Let Them Feel like Experts…


Every employee has insight and experience that can be used to shape marketing efforts.

Whether it’s a customer service rep that hears the complaints customers are sharing or a fulfillment associate who understands just what is needed to get an order out the door and to the customer, gathering intel from employees can serve a dual purpose: on one hand, you’ll gather insight used to help determine strategy and tactics with marketing. On the other hand, your staff will feel like their experience and knowledge is playing an important role in the marketing – giving them more of a personal connection to the marketing activities. 

To gather intel, decide first what information you need. Insight into their daily activities? A listen in to conversations they are having with customers? Answers to more specific questions you have?

Based on the information you need, the size of your team and the number of employees you will be sourcing information from, you’ll need to figure out how to collect it. Whether you set up a team meeting, send a digital survey, or just have informal conversations with individual employees, you’ll want to make sure you can gather the information you need in a way that allows each employee to best share their perspective. 

…And That They Have a Voice


If you can’t encourage buy-in by explaining a personal benefit they’ll receive or by allowing them to feel like experts, give them a way to feel a personal connection to the marketing process.

There are ways to make employees feel like they have a voice in the marketing process. For example, you can ask customer-facing team members to anticipate how their clients would respond to new marketing copy.

A word of caution on this one: soliciting these types of opinions on marketing initiatives won’t work for every organization, and has the potential to backfire. It’s possible that feelings will be hurt if marketing decisions don’t mirror the opinions expressed by your team, or that so many opinions will be shared that it will be difficult to parse out what’s useful and what’s not. Give careful consideration to how your team may react if their opinions aren't included in the final product before soliciting their thoughts.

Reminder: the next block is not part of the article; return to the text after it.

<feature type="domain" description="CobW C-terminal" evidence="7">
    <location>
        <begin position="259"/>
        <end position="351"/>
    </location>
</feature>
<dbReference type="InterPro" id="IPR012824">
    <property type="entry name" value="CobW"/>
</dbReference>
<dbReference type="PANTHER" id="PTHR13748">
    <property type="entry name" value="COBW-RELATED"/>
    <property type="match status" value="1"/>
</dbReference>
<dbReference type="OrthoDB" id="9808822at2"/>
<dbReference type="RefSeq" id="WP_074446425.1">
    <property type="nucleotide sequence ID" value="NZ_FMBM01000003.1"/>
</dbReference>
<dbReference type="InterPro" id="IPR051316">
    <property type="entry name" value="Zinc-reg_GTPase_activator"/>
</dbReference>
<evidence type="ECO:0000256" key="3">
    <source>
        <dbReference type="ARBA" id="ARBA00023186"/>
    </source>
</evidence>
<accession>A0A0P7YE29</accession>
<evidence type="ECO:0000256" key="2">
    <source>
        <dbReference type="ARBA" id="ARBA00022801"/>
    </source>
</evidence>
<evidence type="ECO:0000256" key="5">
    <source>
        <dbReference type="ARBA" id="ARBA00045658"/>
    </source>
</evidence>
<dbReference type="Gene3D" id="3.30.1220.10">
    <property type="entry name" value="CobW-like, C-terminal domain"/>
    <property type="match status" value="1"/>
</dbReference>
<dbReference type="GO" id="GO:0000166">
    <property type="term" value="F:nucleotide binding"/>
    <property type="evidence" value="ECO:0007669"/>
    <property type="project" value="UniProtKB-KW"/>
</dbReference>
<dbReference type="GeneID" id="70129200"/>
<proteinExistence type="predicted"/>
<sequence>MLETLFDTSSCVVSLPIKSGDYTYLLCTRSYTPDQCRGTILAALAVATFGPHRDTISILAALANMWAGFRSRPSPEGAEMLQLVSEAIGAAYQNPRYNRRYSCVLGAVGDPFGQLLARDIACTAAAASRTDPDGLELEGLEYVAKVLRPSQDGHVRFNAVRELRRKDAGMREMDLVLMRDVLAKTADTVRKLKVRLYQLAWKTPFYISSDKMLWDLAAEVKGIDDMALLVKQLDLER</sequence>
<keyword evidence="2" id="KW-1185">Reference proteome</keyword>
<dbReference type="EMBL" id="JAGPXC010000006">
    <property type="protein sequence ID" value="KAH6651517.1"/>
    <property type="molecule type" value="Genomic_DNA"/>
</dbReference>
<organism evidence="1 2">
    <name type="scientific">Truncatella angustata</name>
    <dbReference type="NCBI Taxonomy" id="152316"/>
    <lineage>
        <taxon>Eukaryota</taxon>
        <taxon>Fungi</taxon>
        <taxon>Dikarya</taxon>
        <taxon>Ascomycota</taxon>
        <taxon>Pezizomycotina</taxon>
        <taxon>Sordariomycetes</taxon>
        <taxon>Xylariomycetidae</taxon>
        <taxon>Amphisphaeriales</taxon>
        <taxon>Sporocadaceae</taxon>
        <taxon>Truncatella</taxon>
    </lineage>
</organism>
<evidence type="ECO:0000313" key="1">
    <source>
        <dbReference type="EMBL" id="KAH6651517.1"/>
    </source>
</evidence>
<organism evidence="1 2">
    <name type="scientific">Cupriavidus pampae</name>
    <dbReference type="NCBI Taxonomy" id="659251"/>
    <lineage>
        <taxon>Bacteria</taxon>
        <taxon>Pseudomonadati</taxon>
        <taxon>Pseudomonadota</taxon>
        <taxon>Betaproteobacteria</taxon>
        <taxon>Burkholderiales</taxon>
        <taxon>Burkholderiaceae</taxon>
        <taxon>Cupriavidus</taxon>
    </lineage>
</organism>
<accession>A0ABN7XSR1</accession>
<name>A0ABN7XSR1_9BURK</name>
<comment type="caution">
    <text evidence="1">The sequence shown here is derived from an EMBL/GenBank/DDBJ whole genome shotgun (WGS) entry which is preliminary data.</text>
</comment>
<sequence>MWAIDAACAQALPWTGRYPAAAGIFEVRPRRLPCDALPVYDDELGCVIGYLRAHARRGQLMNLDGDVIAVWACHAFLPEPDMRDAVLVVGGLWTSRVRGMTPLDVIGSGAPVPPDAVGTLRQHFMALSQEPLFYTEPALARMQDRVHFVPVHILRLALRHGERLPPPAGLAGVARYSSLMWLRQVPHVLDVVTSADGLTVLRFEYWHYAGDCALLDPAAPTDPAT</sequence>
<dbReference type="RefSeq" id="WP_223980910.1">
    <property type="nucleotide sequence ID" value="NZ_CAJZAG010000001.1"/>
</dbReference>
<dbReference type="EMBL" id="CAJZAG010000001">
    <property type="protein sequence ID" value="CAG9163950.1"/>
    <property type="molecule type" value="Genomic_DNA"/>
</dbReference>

For employees that wouldn’t be able to participate in providing feedback about upcoming initiatives, encourage them to be active brand ambassadors on social media (be sure you have a social media policy and guidelines in place before doing this!). By sharing company announcements, or even “day in the life” photos around the office, on social media, your employees will feel like they have a fun and personal stake in marketing. Be sure to give their posts a “like” or “retweet” to encourage them to stay active! 

The blunt truth is that holdouts happen. Much like your uncle who wants to get into a political debate during Thanksgiving dinner (why must we do this on Thanksgiving of all days?!), there are some minds you won’t be able to change. While you may not be able to please everyone, if you can get majority buy-in, you’ll be in a good position to move forward with marketing efforts with gusto.

Written by Brittney Lane | Tags: marketing

Subscribe to Email Updates

Latest Posts